Dates and Times in Excel are stored internally as numbers. It is just the formatting of a cell that causes a number to be displayed as the date and/or time that it represents.

Therefore, if one of the elements of your Excel string concatenation is an Excel cell containing a date or time (or any other formatted number) it is the underlying number, that will be used in your your concatenated string, not the formatted date/time. An example of this is shown in the following spreadsheet:

Incorrect Concatenation of a Text String and a Date

 Formula:
 AB
1NameDOB
2John Smith29-Jan-1980
3= A2 & " " & B2 
 Result (Oops!):
 AB
1NameDOB
2John Smith29-Jan-1980
3John Smith 29249 

If you want a date or a time (or any other formatted number in Excel) to form a part of your concatenated text string, you need to convert the number to a text string using the required formatting. This can be done using the Excel Text function.

An example of the correct concatenation of text and a date is shown below:

 Formula:
 AB
1NameDOB
2John Smith29-Jan-1980
3= A2 & " " & TEXT( B2, "dd-mmm-yyyy" )
 Result (as required!):
 AB
1NameDOB
2John Smith29-Jan-1980
3John Smith 29-Jan-1980 

Note that the formula in the above example spreadsheet uses the Excel Text function, which receives a value (in this case the date in cell B2), and a formatting definition (in this case, the date format "dd-mmm-yyyy"), and returns a text string (in this example "29-Jan-1980").

Concatenate a Line Break

A common problem that many users encounter, when using Excel string concatenation formulas, is how to insert a line break.

The easiest way to concatenate a line break is to use the Excel Char function. On most computer systems, the integer 10 represents the line break character. Therefore, the function CHAR(10) returns a line break. This is illustrated in the example spreadsheet below:

 Formula:
 A
1first line of text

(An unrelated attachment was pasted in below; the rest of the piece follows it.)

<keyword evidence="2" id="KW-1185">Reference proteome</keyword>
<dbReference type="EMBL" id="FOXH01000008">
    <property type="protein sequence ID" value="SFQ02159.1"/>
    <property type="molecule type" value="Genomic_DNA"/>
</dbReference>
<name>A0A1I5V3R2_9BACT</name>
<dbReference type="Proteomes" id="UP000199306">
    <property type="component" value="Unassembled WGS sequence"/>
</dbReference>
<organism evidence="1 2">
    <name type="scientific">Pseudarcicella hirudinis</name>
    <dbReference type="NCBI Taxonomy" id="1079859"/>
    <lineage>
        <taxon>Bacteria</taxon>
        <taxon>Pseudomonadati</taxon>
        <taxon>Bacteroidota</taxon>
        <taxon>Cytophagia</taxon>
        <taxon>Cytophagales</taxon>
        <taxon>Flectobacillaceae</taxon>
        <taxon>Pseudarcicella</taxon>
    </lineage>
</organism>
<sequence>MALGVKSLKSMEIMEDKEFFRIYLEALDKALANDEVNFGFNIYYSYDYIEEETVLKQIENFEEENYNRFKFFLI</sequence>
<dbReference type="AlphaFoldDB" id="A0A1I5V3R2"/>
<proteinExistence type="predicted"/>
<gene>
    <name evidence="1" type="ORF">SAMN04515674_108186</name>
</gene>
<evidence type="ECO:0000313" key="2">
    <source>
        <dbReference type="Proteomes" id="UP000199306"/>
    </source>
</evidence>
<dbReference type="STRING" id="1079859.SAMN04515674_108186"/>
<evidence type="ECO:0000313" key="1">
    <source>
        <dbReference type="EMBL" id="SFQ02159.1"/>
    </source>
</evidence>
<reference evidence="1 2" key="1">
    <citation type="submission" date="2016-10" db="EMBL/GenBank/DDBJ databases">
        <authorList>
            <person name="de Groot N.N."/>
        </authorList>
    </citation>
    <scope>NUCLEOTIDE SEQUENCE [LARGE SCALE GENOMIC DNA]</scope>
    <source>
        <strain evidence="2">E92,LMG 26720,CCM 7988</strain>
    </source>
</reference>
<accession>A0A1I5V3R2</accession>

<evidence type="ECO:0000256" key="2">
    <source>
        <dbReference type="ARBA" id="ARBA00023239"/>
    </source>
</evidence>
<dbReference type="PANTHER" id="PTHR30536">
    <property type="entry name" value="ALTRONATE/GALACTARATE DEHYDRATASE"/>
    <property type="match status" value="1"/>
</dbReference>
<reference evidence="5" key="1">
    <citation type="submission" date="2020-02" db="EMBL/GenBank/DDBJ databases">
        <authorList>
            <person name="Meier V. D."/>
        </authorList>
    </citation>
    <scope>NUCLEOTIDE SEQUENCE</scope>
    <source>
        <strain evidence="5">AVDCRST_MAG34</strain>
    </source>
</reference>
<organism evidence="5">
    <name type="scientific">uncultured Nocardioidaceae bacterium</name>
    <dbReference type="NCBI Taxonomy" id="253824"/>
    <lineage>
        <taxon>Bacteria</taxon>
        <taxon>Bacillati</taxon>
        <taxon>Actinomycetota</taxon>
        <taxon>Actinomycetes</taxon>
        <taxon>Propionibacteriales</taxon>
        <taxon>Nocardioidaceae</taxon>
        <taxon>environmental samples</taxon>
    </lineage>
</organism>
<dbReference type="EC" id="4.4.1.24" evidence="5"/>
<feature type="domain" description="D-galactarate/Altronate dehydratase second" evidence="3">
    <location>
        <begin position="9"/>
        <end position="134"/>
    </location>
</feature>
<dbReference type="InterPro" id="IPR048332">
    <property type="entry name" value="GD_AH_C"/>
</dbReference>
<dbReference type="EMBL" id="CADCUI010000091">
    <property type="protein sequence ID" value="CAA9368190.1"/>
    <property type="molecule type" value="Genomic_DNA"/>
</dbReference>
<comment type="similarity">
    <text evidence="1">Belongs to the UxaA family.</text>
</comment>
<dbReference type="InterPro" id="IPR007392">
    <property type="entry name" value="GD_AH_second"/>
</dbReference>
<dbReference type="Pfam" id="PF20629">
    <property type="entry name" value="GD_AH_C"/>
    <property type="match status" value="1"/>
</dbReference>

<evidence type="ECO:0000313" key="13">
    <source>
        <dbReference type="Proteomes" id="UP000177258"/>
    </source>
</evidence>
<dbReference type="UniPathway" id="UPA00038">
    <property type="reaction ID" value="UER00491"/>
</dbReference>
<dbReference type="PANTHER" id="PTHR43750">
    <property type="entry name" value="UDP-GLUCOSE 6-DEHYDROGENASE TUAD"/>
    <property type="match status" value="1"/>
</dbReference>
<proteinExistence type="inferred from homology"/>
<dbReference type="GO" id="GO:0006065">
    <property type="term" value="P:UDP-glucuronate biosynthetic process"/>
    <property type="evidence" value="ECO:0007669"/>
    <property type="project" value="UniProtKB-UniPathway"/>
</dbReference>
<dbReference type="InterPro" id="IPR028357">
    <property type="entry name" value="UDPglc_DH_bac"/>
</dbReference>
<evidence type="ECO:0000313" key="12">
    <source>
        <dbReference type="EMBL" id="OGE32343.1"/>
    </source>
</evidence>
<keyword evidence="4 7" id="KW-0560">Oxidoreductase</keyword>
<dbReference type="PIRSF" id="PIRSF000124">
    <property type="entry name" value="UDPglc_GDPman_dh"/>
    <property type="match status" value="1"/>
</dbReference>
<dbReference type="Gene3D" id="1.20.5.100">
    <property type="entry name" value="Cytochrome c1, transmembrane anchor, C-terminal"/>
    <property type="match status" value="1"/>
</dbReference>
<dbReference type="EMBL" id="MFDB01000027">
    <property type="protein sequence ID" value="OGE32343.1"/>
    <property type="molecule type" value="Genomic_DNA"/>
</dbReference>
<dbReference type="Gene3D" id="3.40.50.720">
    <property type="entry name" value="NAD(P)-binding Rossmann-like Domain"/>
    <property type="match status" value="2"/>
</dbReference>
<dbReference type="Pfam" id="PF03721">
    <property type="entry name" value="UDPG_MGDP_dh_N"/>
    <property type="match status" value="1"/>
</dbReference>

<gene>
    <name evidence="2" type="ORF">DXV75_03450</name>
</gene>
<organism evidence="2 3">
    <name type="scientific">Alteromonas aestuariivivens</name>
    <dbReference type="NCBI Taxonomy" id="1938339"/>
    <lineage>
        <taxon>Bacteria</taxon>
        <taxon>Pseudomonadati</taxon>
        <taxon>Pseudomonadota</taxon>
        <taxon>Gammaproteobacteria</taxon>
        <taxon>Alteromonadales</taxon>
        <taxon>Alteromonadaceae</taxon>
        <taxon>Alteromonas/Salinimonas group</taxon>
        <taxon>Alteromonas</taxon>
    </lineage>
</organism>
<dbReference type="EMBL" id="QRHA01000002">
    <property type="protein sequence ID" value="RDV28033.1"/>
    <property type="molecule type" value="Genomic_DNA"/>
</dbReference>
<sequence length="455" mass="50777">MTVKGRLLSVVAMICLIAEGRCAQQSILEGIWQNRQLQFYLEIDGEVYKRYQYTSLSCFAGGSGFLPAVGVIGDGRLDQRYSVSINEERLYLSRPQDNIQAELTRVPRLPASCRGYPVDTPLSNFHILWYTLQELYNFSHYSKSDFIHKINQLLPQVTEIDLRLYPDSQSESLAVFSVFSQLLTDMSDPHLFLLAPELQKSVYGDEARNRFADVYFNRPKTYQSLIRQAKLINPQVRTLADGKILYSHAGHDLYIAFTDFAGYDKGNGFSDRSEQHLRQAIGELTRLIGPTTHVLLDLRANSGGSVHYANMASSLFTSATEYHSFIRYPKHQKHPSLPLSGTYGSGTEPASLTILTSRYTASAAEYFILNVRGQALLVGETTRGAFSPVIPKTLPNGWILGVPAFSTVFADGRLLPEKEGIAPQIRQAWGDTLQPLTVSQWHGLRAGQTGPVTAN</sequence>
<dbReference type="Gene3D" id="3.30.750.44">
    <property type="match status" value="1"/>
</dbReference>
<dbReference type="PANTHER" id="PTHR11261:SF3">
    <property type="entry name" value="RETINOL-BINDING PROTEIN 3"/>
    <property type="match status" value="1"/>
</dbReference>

2second line of text
3= A1 & CHAR(10) & A2
 Results:
 A
1first line of text
2second line of text
3first line of text
second line of text

Note that, for a line break to be displayed in an Excel cell, the Wrap Text option must be enabled. In recent versions of Excel (2007 and later), this can be controlled by the Wrap Text button, which is located in the 'Alignment' group of the Home tab of the Excel ribbon (see below).

Excel Wrap Text Button
Excel Wrap Text Option in the Format Cells Dialog Box
Wrap Text Check Box in 'Format Cells' Dialog Box

The Wrap Text option can also be controlled from within the Format Cells dialog box. Therefore, if you have an older versions of Excel, which does not have the shortcut button, you can wrap text as follows:

  • Select the cell(s) that you want to wrap text in;
  • Open the 'Format Cells' dialog box.

    (The easiest way to do this is to use the keyboard shortcut Ctrl + 1   - i.e. press the Ctrl key and while holding this down press 1).
  • Select the Alignment tab in the 'Format Cells' dialog box.
  • Check the box next to the Wrap text option and click OK.

Concatenate Quotes in Excel

It can be confusing if you want to concatenate quotes in Excel, as Excel will interpret a double quotation mark as the start or end of a text string.

Method 1

In order to make Excel understand that you require the double quotes to be part of the final concatenated text, you need to use four double quote characters in your concatenation formula. For example:

="Jim said " & """" & "Hi" & """"

returns the concatenated string Jim said "Hi".

Method 2

Alternatively, you can use the Excel Char function to specify the quotes character. On most computer systems, the integer 34 represents the double quotation mark character. Therefore, the function CHAR(34) returns a double quote and the example above becomes:

="Jim said " & CHAR(34) & "Hi" & CHAR(34)

which again, returns the concatenated string Jim said "Hi".